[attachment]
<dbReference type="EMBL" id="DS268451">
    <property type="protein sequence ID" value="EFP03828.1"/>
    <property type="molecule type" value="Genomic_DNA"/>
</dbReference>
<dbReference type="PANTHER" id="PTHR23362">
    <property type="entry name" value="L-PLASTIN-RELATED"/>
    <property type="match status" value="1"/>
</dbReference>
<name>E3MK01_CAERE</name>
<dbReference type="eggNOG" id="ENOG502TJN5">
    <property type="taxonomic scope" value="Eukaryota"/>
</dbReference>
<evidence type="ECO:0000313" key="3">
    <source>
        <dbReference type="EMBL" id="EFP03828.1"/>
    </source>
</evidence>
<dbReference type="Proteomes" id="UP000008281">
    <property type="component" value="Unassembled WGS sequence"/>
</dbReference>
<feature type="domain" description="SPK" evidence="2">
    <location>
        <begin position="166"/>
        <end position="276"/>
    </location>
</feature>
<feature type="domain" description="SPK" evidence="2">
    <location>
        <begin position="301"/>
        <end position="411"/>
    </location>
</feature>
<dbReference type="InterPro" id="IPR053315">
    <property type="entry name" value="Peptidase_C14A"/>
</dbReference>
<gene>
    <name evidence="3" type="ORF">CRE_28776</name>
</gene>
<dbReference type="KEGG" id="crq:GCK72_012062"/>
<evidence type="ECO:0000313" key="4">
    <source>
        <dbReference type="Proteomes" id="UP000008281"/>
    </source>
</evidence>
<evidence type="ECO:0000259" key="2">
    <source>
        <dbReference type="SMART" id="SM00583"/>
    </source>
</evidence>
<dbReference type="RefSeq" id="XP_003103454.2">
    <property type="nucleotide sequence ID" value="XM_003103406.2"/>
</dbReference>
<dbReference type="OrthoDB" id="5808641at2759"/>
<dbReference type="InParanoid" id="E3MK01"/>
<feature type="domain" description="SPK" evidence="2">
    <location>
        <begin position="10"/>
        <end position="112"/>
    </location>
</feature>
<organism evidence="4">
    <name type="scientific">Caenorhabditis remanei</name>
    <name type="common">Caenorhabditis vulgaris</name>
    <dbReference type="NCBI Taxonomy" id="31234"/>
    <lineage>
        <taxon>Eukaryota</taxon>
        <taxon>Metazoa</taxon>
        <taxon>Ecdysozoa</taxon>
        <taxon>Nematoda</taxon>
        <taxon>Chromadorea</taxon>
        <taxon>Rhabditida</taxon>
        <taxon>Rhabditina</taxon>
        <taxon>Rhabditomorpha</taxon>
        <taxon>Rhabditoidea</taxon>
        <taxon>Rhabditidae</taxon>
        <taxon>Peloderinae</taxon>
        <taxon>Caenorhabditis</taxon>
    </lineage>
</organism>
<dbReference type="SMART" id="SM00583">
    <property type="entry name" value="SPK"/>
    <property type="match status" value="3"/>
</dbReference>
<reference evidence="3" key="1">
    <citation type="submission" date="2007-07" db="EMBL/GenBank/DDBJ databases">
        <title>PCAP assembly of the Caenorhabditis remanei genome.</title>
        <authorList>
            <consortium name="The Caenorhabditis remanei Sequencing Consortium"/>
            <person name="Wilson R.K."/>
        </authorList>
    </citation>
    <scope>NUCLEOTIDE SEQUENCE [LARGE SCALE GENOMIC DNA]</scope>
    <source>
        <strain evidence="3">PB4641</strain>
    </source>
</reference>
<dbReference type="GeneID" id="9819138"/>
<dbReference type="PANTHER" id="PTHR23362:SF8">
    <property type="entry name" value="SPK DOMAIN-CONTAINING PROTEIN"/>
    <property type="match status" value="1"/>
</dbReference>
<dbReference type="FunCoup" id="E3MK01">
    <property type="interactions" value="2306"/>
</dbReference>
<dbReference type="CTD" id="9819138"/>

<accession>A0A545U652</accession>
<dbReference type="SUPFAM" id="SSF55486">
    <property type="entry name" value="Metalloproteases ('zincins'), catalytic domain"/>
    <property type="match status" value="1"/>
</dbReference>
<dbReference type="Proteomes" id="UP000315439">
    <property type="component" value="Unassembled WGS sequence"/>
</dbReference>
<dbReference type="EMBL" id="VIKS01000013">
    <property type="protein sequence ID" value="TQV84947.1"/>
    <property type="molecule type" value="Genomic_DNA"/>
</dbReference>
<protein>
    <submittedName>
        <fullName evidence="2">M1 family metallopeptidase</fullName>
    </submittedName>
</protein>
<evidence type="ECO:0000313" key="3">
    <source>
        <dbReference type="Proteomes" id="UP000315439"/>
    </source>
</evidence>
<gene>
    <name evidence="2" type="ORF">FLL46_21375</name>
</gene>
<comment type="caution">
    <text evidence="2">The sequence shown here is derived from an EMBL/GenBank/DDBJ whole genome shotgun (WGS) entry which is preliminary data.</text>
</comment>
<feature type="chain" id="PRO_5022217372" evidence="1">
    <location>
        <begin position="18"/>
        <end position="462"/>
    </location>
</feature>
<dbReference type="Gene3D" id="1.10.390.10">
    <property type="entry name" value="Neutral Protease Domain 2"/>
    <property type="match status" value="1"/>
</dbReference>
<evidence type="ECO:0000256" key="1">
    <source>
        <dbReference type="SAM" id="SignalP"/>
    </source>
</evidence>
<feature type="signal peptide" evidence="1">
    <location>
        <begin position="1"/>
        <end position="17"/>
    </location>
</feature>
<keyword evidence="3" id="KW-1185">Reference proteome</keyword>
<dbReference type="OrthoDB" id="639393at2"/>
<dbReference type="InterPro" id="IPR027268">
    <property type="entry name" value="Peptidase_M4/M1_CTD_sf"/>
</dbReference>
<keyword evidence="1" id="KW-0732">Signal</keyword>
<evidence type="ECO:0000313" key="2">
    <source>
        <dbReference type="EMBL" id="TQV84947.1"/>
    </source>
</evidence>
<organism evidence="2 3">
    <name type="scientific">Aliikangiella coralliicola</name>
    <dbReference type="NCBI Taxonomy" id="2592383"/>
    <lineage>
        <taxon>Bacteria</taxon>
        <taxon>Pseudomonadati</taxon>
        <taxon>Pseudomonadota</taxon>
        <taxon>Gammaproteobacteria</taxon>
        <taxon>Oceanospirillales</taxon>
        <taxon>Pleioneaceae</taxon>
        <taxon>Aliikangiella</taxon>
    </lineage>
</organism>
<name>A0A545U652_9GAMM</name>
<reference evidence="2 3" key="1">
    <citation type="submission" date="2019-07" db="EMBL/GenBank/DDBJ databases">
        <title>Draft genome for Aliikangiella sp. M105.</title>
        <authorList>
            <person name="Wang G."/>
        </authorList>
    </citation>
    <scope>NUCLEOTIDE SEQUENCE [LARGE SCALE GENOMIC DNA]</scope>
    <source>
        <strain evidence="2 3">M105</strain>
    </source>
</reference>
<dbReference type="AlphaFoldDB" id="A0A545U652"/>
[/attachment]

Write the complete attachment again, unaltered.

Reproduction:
<dbReference type="EMBL" id="DS268451">
    <property type="protein sequence ID" value="EFP03828.1"/>
    <property type="molecule type" value="Genomic_DNA"/>
</dbReference>
<dbReference type="PANTHER" id="PTHR23362">
    <property type="entry name" value="L-PLASTIN-RELATED"/>
    <property type="match status" value="1"/>
</dbReference>
<name>E3MK01_CAERE</name>
<dbReference type="eggNOG" id="ENOG502TJN5">
    <property type="taxonomic scope" value="Eukaryota"/>
</dbReference>
<evidence type="ECO:0000313" key="3">
    <source>
        <dbReference type="EMBL" id="EFP03828.1"/>
    </source>
</evidence>
<dbReference type="Proteomes" id="UP000008281">
    <property type="component" value="Unassembled WGS sequence"/>
</dbReference>
<feature type="domain" description="SPK" evidence="2">
    <location>
        <begin position="166"/>
        <end position="276"/>
    </location>
</feature>
<feature type="domain" description="SPK" evidence="2">
    <location>
        <begin position="301"/>
        <end position="411"/>
    </location>
</feature>
<dbReference type="InterPro" id="IPR053315">
    <property type="entry name" value="Peptidase_C14A"/>
</dbReference>
<gene>
    <name evidence="3" type="ORF">CRE_28776</name>
</gene>
<dbReference type="KEGG" id="crq:GCK72_012062"/>
<evidence type="ECO:0000313" key="4">
    <source>
        <dbReference type="Proteomes" id="UP000008281"/>
    </source>
</evidence>
<evidence type="ECO:0000259" key="2">
    <source>
        <dbReference type="SMART" id="SM00583"/>
    </source>
</evidence>
<dbReference type="RefSeq" id="XP_003103454.2">
    <property type="nucleotide sequence ID" value="XM_003103406.2"/>
</dbReference>
<dbReference type="OrthoDB" id="5808641at2759"/>
<dbReference type="InParanoid" id="E3MK01"/>
<feature type="domain" description="SPK" evidence="2">
    <location>
        <begin position="10"/>
        <end position="112"/>
    </location>
</feature>
<organism evidence="4">
    <name type="scientific">Caenorhabditis remanei</name>
    <name type="common">Caenorhabditis vulgaris</name>
    <dbReference type="NCBI Taxonomy" id="31234"/>
    <lineage>
        <taxon>Eukaryota</taxon>
        <taxon>Metazoa</taxon>
        <taxon>Ecdysozoa</taxon>
        <taxon>Nematoda</taxon>
        <taxon>Chromadorea</taxon>
        <taxon>Rhabditida</taxon>
        <taxon>Rhabditina</taxon>
        <taxon>Rhabditomorpha</taxon>
        <taxon>Rhabditoidea</taxon>
        <taxon>Rhabditidae</taxon>
        <taxon>Peloderinae</taxon>
        <taxon>Caenorhabditis</taxon>
    </lineage>
</organism>
<dbReference type="SMART" id="SM00583">
    <property type="entry name" value="SPK"/>
    <property type="match status" value="3"/>
</dbReference>
<reference evidence="3" key="1">
    <citation type="submission" date="2007-07" db="EMBL/GenBank/DDBJ databases">
        <title>PCAP assembly of the Caenorhabditis remanei genome.</title>
        <authorList>
            <consortium name="The Caenorhabditis remanei Sequencing Consortium"/>
            <person name="Wilson R.K."/>
        </authorList>
    </citation>
    <scope>NUCLEOTIDE SEQUENCE [LARGE SCALE GENOMIC DNA]</scope>
    <source>
        <strain evidence="3">PB4641</strain>
    </source>
</reference>
<dbReference type="GeneID" id="9819138"/>
<dbReference type="PANTHER" id="PTHR23362:SF8">
    <property type="entry name" value="SPK DOMAIN-CONTAINING PROTEIN"/>
    <property type="match status" value="1"/>
</dbReference>
<dbReference type="FunCoup" id="E3MK01">
    <property type="interactions" value="2306"/>
</dbReference>
<dbReference type="CTD" id="9819138"/>

<accession>A0A545U652</accession>
<dbReference type="SUPFAM" id="SSF55486">
    <property type="entry name" value="Metalloproteases ('zincins'), catalytic domain"/>
    <property type="match status" value="1"/>
</dbReference>
<dbReference type="Proteomes" id="UP000315439">
    <property type="component" value="Unassembled WGS sequence"/>
</dbReference>
<dbReference type="EMBL" id="VIKS01000013">
    <property type="protein sequence ID" value="TQV84947.1"/>
    <property type="molecule type" value="Genomic_DNA"/>
</dbReference>
<protein>
    <submittedName>
        <fullName evidence="2">M1 family metallopeptidase</fullName>
    </submittedName>
</protein>
<evidence type="ECO:0000313" key="3">
    <source>
        <dbReference type="Proteomes" id="UP000315439"/>
    </source>
</evidence>
<gene>
    <name evidence="2" type="ORF">FLL46_21375</name>
</gene>
<comment type="caution">
    <text evidence="2">The sequence shown here is derived from an EMBL/GenBank/DDBJ whole genome shotgun (WGS) entry which is preliminary data.</text>
</comment>
<feature type="chain" id="PRO_5022217372" evidence="1">
    <location>
        <begin position="18"/>
        <end position="462"/>
    </location>
</feature>
<dbReference type="Gene3D" id="1.10.390.10">
    <property type="entry name" value="Neutral Protease Domain 2"/>
    <property type="match status" value="1"/>
</dbReference>
<evidence type="ECO:0000256" key="1">
    <source>
        <dbReference type="SAM" id="SignalP"/>
    </source>
</evidence>
<feature type="signal peptide" evidence="1">
    <location>
        <begin position="1"/>
        <end position="17"/>
    </location>
</feature>
<keyword evidence="3" id="KW-1185">Reference proteome</keyword>
<dbReference type="OrthoDB" id="639393at2"/>
<dbReference type="InterPro" id="IPR027268">
    <property type="entry name" value="Peptidase_M4/M1_CTD_sf"/>
</dbReference>
<keyword evidence="1" id="KW-0732">Signal</keyword>
<evidence type="ECO:0000313" key="2">
    <source>
        <dbReference type="EMBL" id="TQV84947.1"/>
    </source>
</evidence>
<organism evidence="2 3">
    <name type="scientific">Aliikangiella coralliicola</name>
    <dbReference type="NCBI Taxonomy" id="2592383"/>
    <lineage>
        <taxon>Bacteria</taxon>
        <taxon>Pseudomonadati</taxon>
        <taxon>Pseudomonadota</taxon>
        <taxon>Gammaproteobacteria</taxon>
        <taxon>Oceanospirillales</taxon>
        <taxon>Pleioneaceae</taxon>
        <taxon>Aliikangiella</taxon>
    </lineage>
</organism>
<name>A0A545U652_9GAMM</name>
<reference evidence="2 3" key="1">
    <citation type="submission" date="2019-07" db="EMBL/GenBank/DDBJ databases">
        <title>Draft genome for Aliikangiella sp. M105.</title>
        <authorList>
            <person name="Wang G."/>
        </authorList>
    </citation>
    <scope>NUCLEOTIDE SEQUENCE [LARGE SCALE GENOMIC DNA]</scope>
    <source>
        <strain evidence="2 3">M105</strain>
    </source>
</reference>
<dbReference type="AlphaFoldDB" id="A0A545U652"/>